Currently the site is controlled by an Islamic charitable trust. Jews may visit, though few do. Rabbinic authorities worry visitors might accidentally trespass on the Holy of Holies. Non-Muslim visitors to the Mount are forbidden to pray there. Several activist Jewish groups contest the law. When tensions rise, as they did last week, violence and tragedy rise too.
About a year ago, amid earlier stories of tension, my husband Charles and I wondered: is the Temple Mount a place of historic resonance, strengthened by cultural stories? Or is it also a mystical place that calls people to deep connection?
We were Israel-bound, so we planned to visit.
Early on our chosen morning, we set out on foot for Jerusalem’s Old City, entering at Jaffa Gate. We paused by the information booth. The booth was not yet open but a map was posted. Unfortunately, the section that says, “You are here” was rubbed out.
We approached a police officer. “How do we get to the Kotel (Western Wall)?” we asked, knowing that the Temple Mount entrance was there. “It’s closed now,” he said. We knew he was joking—the wall is open 24/7—but we did not laugh.
At the Kotel Plaza, the normally overcrowded women’s section was empty. So, I asked Charles for five minutes. As I ran in, my right hand ripped a corner off a notebook page. My left hand fumbled for a pen. I scrawled a very short prayer to press between the stones: “?”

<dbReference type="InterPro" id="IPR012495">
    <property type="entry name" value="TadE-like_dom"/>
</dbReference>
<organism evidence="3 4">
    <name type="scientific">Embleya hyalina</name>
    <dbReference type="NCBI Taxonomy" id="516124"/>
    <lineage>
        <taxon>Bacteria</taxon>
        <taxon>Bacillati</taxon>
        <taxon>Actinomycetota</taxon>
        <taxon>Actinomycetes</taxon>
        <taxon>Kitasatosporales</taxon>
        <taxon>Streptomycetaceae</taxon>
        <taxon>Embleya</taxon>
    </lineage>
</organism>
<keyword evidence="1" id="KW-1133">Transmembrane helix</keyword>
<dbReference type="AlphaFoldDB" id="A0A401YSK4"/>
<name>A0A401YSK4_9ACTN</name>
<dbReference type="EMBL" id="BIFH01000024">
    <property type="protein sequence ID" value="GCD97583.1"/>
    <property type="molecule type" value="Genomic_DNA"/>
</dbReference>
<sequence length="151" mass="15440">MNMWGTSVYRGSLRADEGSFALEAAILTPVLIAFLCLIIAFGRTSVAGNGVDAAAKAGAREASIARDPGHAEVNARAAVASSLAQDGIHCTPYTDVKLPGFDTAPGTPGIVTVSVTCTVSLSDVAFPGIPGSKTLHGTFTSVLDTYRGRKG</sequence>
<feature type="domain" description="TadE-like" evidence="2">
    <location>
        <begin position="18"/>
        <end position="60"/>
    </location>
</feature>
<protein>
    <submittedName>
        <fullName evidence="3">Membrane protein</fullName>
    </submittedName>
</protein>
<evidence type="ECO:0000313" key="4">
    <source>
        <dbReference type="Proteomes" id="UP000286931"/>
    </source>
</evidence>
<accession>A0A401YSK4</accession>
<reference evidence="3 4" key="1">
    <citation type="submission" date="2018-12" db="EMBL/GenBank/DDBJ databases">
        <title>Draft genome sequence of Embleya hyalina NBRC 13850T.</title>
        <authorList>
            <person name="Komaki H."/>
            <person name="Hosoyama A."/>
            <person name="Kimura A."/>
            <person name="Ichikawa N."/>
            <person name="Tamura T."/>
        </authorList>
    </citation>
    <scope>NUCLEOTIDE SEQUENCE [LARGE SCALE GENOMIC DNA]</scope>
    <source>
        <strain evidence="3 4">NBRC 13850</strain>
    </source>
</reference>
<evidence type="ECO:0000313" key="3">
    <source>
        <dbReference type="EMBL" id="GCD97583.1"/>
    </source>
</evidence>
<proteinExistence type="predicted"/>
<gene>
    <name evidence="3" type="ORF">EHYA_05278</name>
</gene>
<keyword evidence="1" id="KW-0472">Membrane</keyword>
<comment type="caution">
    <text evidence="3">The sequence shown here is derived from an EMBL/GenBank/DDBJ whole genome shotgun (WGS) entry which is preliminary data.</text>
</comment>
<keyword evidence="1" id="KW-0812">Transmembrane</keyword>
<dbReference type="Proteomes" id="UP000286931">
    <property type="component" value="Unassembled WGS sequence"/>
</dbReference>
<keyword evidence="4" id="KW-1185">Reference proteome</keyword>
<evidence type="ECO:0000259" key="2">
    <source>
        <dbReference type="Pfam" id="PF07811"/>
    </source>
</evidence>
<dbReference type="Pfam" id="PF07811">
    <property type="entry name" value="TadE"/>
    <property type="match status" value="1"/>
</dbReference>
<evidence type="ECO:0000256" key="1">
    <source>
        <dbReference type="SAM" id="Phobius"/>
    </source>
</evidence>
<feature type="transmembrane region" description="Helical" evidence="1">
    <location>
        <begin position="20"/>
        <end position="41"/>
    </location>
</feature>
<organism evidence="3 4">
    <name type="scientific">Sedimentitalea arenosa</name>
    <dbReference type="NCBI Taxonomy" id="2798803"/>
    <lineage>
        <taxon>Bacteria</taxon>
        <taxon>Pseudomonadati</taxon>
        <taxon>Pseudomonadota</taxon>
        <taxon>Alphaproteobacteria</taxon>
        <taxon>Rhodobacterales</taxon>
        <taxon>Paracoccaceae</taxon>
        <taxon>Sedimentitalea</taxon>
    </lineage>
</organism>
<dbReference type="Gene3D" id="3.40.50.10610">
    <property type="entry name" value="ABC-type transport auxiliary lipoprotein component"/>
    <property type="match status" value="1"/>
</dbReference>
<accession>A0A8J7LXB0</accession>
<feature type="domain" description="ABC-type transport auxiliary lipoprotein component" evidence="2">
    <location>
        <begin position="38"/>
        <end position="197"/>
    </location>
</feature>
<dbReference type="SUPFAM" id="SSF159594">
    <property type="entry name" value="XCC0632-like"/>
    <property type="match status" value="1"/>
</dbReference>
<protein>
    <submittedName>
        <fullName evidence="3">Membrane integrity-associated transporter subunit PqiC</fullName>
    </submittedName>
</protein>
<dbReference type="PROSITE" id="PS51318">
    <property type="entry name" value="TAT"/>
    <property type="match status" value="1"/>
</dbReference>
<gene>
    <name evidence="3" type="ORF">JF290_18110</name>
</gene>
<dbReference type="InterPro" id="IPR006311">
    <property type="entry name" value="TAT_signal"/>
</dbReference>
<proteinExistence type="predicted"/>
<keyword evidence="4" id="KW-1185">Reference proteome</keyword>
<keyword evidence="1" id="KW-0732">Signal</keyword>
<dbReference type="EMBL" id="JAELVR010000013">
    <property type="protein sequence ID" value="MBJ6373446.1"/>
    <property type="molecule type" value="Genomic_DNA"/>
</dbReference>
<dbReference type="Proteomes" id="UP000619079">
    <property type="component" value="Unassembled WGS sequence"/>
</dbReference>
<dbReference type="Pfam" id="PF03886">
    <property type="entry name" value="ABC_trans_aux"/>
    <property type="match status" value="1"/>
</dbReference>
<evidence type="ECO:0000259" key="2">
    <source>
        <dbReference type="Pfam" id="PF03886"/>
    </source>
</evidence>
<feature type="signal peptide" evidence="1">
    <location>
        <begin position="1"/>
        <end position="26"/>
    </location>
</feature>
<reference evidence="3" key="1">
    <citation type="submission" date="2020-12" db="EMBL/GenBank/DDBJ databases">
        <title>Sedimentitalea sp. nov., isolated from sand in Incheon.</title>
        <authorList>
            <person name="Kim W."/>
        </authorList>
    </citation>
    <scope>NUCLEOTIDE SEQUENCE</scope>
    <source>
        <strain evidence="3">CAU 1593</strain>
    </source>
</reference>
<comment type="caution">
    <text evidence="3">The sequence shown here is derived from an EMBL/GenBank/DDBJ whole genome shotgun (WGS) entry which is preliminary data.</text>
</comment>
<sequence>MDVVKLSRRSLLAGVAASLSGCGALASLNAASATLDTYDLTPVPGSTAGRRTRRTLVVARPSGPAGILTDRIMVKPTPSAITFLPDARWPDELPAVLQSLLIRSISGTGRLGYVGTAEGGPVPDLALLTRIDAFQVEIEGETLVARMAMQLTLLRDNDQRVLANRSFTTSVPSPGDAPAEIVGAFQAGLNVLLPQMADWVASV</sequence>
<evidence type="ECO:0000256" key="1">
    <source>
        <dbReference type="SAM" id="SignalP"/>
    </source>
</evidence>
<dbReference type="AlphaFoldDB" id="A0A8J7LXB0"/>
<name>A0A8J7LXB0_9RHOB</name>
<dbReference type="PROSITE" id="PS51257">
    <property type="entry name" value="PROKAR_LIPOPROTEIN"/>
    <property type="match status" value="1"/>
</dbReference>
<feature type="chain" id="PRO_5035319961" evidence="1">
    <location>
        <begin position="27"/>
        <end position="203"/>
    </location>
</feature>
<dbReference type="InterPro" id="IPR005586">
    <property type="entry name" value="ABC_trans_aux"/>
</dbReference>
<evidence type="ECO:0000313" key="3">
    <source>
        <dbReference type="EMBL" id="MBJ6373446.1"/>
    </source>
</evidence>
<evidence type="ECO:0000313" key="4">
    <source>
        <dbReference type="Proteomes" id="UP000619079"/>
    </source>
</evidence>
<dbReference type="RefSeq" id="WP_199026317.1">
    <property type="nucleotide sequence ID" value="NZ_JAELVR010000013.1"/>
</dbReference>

Just past the plaza, a long line of people stood by a weathered wooden bridge leading upwards and into a wall. “Announcement and warning! Entering the Temple Mount is a violation of Torah law,” proclaimed one sign. “No religious artifacts or symbols allowed,” proclaimed another. Conveniently, a locker with no lock stood waiting to hold anything deemed inappropriate by the guards.
At the metal detector, the security guard checked our American passports. “Yoush?” he asked. Perhaps he was making conversation; perhaps he was asking, “Are you Jewish?”
We had read about the site’s hours in advance: the Temple Mount is open to visitors four hours a day, ending at 10:00 am. At exactly 10:00 am, guards outside let the last visitors in. And exactly at 10:00 am, guards inside ask all visitors to leave.
That day, Charles and I were the last two people allowed to enter.
We crossed the wooden bridge, walked through a narrow indoor gate and WOW!
Everything opened onto a hidden expanse: a huge open-air park with two mosques, an olive grove, paved walkways, and broad steps. We glimpsed the splendor of the original Temple. We felt the holiness vibe; a funnel of light flowed down from heaven. We merged into the sky.